Inside Clojure with Rich Hickey

No commas, semi-colons.
Prefix notation: the operator comes first, then arguments.
By default, the interpretation of things in parens is a list.

(+ 1 2) // 3
(list 1 2 3) (1 2 3)// list of three things
(vector 1 2 3) [1 2 3] // vector of three numbers
{:a 1 :b 2} // map with two entries
{"a" [1 2] [1 2] "1 2"} // maps are arbitrarily nestable: can map to different types
#{ A B C} // sets. Duplicates get washed out, no order

A list differs from a vector in the complexity characteristics of different operations.
Insertion characteristic adding at the front is O(1) whereas looking in middle or adding at the end is O(n) (linear time).

A list is a singularly linked list where efficient to add to front in construct (cons) operation.
However, looking up fourtenth item in list is linear operation because have to walk the chain.
A vector is efficient to add at the end, or lookup by index.

Vectors and maps are functions. To lookup, call it on its index:
([1 2 3] 0) // returns 1

1 is number literal. :a is a keyword literal. A is a symbol literal, if want the value can quote it: 'A. "A" is a string.
A symbol might stand for something else but a keyword only ever designates itself.

There are literals for all the data structures and you write a program by writing data structures.

The important thing about lisps is the language is not defined in terms of syntax, rather characters.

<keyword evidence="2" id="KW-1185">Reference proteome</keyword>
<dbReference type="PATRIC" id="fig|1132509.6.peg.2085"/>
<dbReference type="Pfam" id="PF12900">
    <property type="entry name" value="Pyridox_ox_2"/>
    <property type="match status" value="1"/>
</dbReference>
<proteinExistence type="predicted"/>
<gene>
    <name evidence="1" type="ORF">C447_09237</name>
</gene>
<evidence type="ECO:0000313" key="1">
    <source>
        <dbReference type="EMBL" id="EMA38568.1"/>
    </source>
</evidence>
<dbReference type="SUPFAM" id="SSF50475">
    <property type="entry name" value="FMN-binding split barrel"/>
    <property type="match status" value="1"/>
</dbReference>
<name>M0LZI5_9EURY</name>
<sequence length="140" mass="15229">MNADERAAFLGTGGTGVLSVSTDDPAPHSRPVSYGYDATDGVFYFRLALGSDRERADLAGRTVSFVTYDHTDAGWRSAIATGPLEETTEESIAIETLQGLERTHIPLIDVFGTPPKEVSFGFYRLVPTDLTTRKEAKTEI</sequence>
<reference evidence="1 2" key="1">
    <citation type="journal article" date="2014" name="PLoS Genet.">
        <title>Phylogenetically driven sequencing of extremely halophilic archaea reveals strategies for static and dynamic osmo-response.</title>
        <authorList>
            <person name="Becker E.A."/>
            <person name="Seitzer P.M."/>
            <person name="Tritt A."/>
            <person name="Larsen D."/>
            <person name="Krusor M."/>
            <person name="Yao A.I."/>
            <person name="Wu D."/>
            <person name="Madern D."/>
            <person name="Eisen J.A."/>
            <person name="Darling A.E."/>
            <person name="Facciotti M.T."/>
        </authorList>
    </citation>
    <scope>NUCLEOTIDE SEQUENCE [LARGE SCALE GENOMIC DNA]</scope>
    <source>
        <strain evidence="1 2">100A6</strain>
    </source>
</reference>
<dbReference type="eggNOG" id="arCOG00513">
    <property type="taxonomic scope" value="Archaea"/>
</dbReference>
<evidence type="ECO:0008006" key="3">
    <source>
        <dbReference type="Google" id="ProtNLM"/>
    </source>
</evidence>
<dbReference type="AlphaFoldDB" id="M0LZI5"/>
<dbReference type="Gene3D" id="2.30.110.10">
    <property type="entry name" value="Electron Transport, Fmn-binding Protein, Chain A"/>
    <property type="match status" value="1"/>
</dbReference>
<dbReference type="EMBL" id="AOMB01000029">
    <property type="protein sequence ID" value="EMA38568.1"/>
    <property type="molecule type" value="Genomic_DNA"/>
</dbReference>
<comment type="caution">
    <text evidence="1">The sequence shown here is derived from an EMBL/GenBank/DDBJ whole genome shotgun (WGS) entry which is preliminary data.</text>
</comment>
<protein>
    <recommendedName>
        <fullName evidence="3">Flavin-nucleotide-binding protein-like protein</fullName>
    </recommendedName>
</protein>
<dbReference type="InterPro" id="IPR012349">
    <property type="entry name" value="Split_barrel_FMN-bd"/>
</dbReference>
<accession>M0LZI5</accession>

Two phase syntax:
Source Code (text) -> Reader (outputs in memory data structure) -> Evaluator / Compiler

For example, Reader will read (+ 1 2) is a list.

Can also write program that produces data, and pass to Evaluator / Compiler. Evaluator can then request data.
This is how macros work.

Lists treated as calls, most the others treated as data.

cons from lisp as been abstracted in Clojure with conj which will add onto the front of anything appropriately.

(into collection (map function collection)) // works for all structures.

Interfaces exist for all things: normal Java .NET interfaces.

Can call a method on an object using ..

A persistent data structure is not merely immutable, has another special characteristic: if take immutable things and produce
new version of it, several things true:

  • old version remains accessible
  • can produce new version in compliance with whatever complexity guarantees are for that data structure
  • old and new versions will meet complexity guarantees for the structure

All data structures except list (which can meet complexity guarantee by being singularly linked list) are trees. At the leaves of trees are arrays.
Branching factor is 32 (extremely shallow). To add, just need to copy root and three nodes of trees, all others refer to previous. This is called structural sharing.

Hash array mapped tries (Bagwell).

Identities. Clojure not object oriented. Hickey worked on after experiencing challenges of building big multi-threaded systems using object orientation.

Some things that aren't working quite correctly in object orientation.

  1. Object orientation conflates indentity and value (or state). They're bound together. Value may change over time.
    This is because Object reference is essentially alias for block of memory somewhere.
    To fix, the label should be for a timeline. Timeline changes, but reference types stay the same: all they are are boxes refering to values.
    Box is a time management unit.